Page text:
We want our children to thrive at school but also to be happy. Parents and teachers are challenged by a variety of outside influences but ... Read Feature
We have reached that time of year again. You would have to be living on Mars to miss the bombardment from newspapers, magazines and social media extolling top revision tips and syllabus revision strategies to eager students (and their parents) as they prepare students and parents for the upcoming exam season.
As revision timetables are glued to fridges and omega-3 brain foods are packed into kitchen cupboards, today’s detailed coverage of HMC’s recent survey on exam stress makes for depressing reading. Key findings from the report include growing concerns about a surge in cases of self-harm, depression, anxiety and eating disorders amongst pupils in schools across the country resulting from unprecedented levels of exam pressure and a dramatic increase in the level of expectation being felt from all quarters. The survey’s compelling call to action is for teachers and parents to work together to combat the high levels of anxiety amongst those pupils preparing to sit – and achieve – in public examinations.
It should not go unnoticed that the release of HMC’s survey findings coincides with the publication of Caitlin Moran’s open letter to teenage girls. Moran’s poignant letter does not make for easy reading but enigmatically puts the reality many teens are facing today into sharp focus. The letter is in response to the interactions the activist and feminist has had with teenage girls across the country and implores them “to know that you were not born like this. You were not born scared and self-loathing and overwhelmed”.
So why do these two publications, which centre on teenage matters, concern me as a Junior Head, who spends her time leading a school of girls many years away from the pressure of public examinations?
Whilst the relaxation workshops, anxiety classes for parents and high-profile mental health agenda advocated by the findings of the HMC report, are undoubtedly eminently sensible, it is, I fear, a case of too little too late.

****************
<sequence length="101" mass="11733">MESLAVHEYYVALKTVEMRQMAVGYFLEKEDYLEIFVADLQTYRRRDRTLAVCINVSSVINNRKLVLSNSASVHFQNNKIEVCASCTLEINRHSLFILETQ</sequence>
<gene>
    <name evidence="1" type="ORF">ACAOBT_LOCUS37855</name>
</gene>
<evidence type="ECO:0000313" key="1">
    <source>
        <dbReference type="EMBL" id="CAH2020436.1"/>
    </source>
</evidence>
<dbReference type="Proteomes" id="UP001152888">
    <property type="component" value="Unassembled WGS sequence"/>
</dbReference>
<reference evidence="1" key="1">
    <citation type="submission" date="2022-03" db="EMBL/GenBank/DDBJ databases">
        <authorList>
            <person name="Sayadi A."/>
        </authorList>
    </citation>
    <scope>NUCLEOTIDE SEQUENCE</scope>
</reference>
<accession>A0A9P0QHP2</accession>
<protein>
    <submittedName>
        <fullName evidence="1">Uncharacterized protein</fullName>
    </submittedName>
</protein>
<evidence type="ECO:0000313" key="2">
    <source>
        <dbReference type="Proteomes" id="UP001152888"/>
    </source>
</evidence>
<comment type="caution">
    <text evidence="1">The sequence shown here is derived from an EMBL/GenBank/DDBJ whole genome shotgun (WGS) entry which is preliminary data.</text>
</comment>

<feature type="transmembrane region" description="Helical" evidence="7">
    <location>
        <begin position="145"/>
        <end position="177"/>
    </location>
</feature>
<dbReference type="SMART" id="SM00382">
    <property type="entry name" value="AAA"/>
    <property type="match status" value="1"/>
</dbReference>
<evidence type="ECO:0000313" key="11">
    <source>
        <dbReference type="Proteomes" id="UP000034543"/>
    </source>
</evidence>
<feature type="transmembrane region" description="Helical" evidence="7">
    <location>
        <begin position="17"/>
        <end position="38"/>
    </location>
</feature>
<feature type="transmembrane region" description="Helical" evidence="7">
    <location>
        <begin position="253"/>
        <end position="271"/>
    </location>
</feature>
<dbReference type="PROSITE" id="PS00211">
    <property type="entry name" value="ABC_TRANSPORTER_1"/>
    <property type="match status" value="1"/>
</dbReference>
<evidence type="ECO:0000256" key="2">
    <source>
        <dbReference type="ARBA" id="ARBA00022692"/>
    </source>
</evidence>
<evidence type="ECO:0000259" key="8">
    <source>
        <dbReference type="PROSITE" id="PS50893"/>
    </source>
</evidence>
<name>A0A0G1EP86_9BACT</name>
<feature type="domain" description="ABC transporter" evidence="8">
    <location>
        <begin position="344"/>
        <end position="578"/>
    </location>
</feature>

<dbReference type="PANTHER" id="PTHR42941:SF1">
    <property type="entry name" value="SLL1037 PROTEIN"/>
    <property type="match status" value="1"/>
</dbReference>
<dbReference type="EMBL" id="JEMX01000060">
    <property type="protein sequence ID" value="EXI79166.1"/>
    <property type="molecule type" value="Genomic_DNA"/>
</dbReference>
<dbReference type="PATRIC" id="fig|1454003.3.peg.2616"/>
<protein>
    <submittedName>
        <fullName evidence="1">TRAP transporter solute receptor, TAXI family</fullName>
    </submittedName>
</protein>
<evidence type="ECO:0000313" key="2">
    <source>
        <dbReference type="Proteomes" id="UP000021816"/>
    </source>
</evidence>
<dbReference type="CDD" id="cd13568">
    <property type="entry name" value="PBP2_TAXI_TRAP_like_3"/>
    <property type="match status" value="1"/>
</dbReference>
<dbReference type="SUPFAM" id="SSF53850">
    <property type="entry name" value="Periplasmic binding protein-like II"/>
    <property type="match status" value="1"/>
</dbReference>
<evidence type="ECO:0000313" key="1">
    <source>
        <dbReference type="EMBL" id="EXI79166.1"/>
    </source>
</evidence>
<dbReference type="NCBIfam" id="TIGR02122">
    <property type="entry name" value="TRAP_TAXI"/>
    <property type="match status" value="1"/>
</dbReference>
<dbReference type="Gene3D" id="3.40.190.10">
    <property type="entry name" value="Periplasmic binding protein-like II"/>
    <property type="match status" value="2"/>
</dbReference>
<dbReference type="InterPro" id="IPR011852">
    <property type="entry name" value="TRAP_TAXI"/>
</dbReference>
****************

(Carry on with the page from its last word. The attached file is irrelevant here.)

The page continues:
Never before have I been more certain of my belief that emotional and psychological resilience and well-being must be developed in the very earliest years of child development.
Junior Schools have a duty to deliver a robust and holistic approach to student development from the outset. Effective Early Years practice is characterised by open and strong parent dialogue; parents and practitioners working together to nurture and develop young learners.
Aspirational high-expectations coexist in a culture of trust and support where young learners achieve excellence in the safe knowledge that they are coming from a network of positive and open relationships. We all have a duty to maintain this momentum far beyond the kindergarten years and break the cycle of anxiety that is plaguing too many teenage lives.
Our Flourish and Fly programme at Junior School, introduced last year, is designed to inspire, challenge and embolden our students to discover their individual talents and look over and around perceived obstacles to their success.
This is not a fledgling idea but a fully grown approach that works across all year groups and subjects, ensuring students feel empowered and resilient to be what they want to be and do what they want to do when the time comes.
As we say throughout the school: we can’t predict what the future will hold for our students when they leave us but we can prepare them with the skills – psychological and academic – that they will need to face that future head on and become happy, confident adults with a positive knowledge of their own abilities and self-worth.
You can read more about Flourish and Fly and recent activity weeks in the programme, here:-
By Claire Boyd, Head of Junior School (19 April 2016)
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